The fact that Nancy M. West finds herself focusing so heavily on the visual in her research and teaching may at first seem to be “a sort of a curious thing,” but for the associate professor of English this fascination for the visual extends all the way back to a childhood devoid of photographs. “I love thinking about what photography means to people. Having grown up with very few photographs in my household, I’ve always been drawn to them,” she admits. It was no surprise, therefore, that West stumbled upon her first book project while scrounging through the bargain bin of an antique store: “I came across all of these old Kodak ads from the turn of the century, and I thought they were amazing. The images were just breathtakingly beautiful. The captions were unlike those we see now in ads. They were much more elaborate, much more descriptive. They addressed the consumer in very interesting, clever ways, and I just fell in love with them.” And at that serendipitous moment, the idea for Kodak and the Lens of Nostalgia (2000) was conceived.
West also works in the field of Victorian Studies, yet even in this regard her work still revolves around visual culture. Recently West researched how Charles Dickens’ novel Great Expectations was serialized in the American magazine Harper’s Weekly from 1860-1861. Specifically interested in some of the trans-Atlantic issues involved, West considered how an American audience might have read the novel differently from a British audience and how an American illustrator drew decidedly American scenes for the British story. West argues that scholars need to pay more attention “to the places where novels were originally serialized…to look at how the stories were illustrated by different artists, and pay serious attention to those artists as collaborators on the work of the fiction.”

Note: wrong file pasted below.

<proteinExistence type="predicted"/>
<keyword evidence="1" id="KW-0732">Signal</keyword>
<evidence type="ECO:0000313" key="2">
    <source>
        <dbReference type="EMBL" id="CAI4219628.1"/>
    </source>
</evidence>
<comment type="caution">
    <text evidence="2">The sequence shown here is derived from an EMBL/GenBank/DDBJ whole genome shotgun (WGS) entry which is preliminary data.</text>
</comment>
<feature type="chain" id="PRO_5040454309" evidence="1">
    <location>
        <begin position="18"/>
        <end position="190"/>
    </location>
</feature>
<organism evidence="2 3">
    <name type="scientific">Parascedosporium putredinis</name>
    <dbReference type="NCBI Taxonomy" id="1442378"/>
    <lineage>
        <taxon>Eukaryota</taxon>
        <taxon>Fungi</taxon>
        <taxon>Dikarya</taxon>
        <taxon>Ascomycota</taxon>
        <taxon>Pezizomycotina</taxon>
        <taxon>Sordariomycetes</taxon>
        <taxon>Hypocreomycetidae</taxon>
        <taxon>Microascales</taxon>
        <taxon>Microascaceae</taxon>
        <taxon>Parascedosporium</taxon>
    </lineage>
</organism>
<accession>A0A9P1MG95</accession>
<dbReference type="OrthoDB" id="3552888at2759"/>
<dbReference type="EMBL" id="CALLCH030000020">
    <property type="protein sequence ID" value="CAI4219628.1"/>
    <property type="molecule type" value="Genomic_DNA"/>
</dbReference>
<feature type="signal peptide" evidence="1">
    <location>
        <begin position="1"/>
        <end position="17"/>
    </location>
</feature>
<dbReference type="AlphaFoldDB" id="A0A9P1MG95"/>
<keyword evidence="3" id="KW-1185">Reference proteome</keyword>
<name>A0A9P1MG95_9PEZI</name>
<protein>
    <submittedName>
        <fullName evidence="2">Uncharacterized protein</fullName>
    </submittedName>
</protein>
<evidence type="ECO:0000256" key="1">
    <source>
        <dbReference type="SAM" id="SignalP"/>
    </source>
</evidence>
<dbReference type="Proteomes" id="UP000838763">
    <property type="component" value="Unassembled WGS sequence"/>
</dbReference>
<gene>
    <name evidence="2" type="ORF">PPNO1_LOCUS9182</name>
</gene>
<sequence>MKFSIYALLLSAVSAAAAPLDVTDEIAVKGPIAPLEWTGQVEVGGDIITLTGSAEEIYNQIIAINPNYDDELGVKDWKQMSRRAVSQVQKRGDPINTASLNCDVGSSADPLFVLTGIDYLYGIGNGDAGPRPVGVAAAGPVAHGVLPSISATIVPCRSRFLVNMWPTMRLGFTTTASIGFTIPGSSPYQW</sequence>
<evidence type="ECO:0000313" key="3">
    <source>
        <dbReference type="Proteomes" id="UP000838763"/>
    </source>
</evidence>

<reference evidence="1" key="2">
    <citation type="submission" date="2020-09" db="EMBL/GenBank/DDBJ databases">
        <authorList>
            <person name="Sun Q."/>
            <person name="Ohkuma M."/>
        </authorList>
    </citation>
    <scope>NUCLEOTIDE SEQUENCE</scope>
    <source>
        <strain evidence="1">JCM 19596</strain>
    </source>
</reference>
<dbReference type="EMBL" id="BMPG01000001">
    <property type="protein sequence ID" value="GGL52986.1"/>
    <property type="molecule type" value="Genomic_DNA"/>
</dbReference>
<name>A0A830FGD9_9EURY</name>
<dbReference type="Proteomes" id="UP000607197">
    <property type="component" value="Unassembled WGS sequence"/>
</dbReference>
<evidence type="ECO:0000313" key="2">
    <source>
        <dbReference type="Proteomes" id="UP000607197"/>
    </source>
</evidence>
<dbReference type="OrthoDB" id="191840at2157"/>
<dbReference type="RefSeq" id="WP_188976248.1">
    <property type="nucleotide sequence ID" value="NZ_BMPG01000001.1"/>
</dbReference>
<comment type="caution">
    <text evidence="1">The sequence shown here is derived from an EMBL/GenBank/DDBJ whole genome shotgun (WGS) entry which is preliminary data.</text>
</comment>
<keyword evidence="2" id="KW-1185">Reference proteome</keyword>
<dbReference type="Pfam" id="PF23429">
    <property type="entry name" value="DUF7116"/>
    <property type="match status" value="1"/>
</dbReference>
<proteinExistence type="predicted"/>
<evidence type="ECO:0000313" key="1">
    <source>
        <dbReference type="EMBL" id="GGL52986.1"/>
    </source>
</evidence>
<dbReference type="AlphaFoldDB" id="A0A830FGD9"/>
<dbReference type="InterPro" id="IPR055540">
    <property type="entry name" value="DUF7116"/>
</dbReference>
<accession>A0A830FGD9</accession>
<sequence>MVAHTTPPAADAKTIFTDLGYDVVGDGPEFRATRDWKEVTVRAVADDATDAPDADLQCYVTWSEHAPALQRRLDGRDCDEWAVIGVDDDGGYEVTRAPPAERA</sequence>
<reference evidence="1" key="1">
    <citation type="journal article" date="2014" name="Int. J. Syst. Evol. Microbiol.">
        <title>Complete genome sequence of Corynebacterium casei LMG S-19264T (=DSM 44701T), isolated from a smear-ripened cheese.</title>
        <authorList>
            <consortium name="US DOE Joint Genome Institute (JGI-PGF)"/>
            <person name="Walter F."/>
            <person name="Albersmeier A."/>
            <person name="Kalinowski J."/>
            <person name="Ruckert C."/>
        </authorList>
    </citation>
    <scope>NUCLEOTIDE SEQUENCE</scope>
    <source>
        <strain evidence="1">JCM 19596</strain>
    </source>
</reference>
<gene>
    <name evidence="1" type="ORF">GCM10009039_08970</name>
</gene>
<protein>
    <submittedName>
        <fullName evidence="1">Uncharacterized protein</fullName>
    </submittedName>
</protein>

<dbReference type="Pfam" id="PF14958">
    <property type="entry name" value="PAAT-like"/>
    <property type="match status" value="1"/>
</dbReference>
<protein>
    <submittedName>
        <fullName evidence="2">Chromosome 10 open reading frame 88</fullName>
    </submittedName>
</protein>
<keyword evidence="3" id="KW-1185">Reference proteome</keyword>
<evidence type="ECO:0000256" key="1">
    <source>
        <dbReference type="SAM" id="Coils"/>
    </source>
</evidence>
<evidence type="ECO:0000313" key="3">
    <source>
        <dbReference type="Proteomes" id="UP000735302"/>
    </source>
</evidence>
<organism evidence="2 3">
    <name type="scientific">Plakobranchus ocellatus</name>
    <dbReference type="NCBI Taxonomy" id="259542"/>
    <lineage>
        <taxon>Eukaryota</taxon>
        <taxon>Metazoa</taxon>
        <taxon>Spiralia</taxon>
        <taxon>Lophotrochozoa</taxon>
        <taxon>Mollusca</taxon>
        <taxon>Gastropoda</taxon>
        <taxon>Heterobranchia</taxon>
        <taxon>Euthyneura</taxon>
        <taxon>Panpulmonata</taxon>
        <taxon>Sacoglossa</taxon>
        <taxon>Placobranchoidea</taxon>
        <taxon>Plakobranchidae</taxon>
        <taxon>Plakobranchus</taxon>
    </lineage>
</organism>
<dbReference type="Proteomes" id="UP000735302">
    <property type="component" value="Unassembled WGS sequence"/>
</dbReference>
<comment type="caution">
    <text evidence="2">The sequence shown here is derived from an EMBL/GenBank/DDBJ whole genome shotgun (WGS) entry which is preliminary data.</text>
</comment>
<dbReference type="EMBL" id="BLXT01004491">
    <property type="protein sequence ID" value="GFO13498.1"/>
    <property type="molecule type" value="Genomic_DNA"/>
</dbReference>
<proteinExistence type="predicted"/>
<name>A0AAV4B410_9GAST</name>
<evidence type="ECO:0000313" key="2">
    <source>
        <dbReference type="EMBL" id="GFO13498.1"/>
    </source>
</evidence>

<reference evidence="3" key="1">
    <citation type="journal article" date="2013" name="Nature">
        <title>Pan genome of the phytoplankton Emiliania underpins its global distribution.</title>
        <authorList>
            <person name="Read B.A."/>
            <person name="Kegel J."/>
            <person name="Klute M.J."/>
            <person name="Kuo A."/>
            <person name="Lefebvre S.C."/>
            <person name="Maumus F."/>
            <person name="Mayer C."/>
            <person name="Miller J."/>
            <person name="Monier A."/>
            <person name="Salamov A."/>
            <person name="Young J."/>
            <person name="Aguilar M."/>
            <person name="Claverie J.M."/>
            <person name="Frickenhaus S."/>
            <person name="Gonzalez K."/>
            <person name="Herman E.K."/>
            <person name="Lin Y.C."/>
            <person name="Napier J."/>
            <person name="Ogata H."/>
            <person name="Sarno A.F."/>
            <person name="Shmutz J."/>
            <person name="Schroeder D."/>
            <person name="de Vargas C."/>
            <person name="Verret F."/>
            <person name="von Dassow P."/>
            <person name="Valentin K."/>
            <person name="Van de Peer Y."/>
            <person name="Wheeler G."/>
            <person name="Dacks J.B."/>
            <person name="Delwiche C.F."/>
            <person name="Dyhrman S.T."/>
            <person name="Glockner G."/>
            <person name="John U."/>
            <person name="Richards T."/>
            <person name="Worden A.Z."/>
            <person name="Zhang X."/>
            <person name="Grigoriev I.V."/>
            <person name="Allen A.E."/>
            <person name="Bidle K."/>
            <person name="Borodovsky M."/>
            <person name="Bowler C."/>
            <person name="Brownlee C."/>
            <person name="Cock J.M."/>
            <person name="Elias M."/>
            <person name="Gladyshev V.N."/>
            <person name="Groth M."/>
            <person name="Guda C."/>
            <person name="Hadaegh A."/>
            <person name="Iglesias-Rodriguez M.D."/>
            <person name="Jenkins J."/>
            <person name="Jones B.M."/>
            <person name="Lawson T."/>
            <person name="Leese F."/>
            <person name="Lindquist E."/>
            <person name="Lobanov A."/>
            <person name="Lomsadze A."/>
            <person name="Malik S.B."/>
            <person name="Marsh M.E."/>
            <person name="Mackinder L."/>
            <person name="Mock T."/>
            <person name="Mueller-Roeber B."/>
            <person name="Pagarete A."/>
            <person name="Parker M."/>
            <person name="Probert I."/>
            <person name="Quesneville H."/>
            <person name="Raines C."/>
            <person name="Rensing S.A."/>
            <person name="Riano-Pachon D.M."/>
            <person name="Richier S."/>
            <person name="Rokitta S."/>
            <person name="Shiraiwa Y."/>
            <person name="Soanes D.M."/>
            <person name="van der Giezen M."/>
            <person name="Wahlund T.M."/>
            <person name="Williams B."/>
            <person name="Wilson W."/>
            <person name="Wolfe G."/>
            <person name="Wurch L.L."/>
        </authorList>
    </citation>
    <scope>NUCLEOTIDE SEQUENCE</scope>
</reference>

With her continual interest in adaptation study, West has already visualized her next research project, which will reflect on what it means to adapt a novel to the screen, specifically in the case of Masterpiece Theatre_. “_Masterpiece Theatre fascinates me because it’s an example of what’s called ‘good television.’” Released in the 1970s, it was “designed to appeal to more intellectual, educated viewers. It was designed for our parents,” reports West, and for years it thrived on that identity. “But if you watch Masterpiece Theatre now, it’s totally different…. It’s clearly geared to a much younger audience. Instead of writing faithful adaptation, they radically re-write the plots, interject back-stories, introduce new characters, and use some of Hollywood’s hottest actors to play the roles. They are tailoring these films toward a twenty-first century audience—a younger one, a sexier one, one that is impatient with the idea of fidelity, one that wants a more experimental adaptation.” West plans to look at Masterpiece Theatre’s last ten years so see what those experiments might reveal. “If nothing else,” she jokes, “it will allow me to watch a lot of old Masterpiece Theatre episodes with my mother, who is a huge fan!”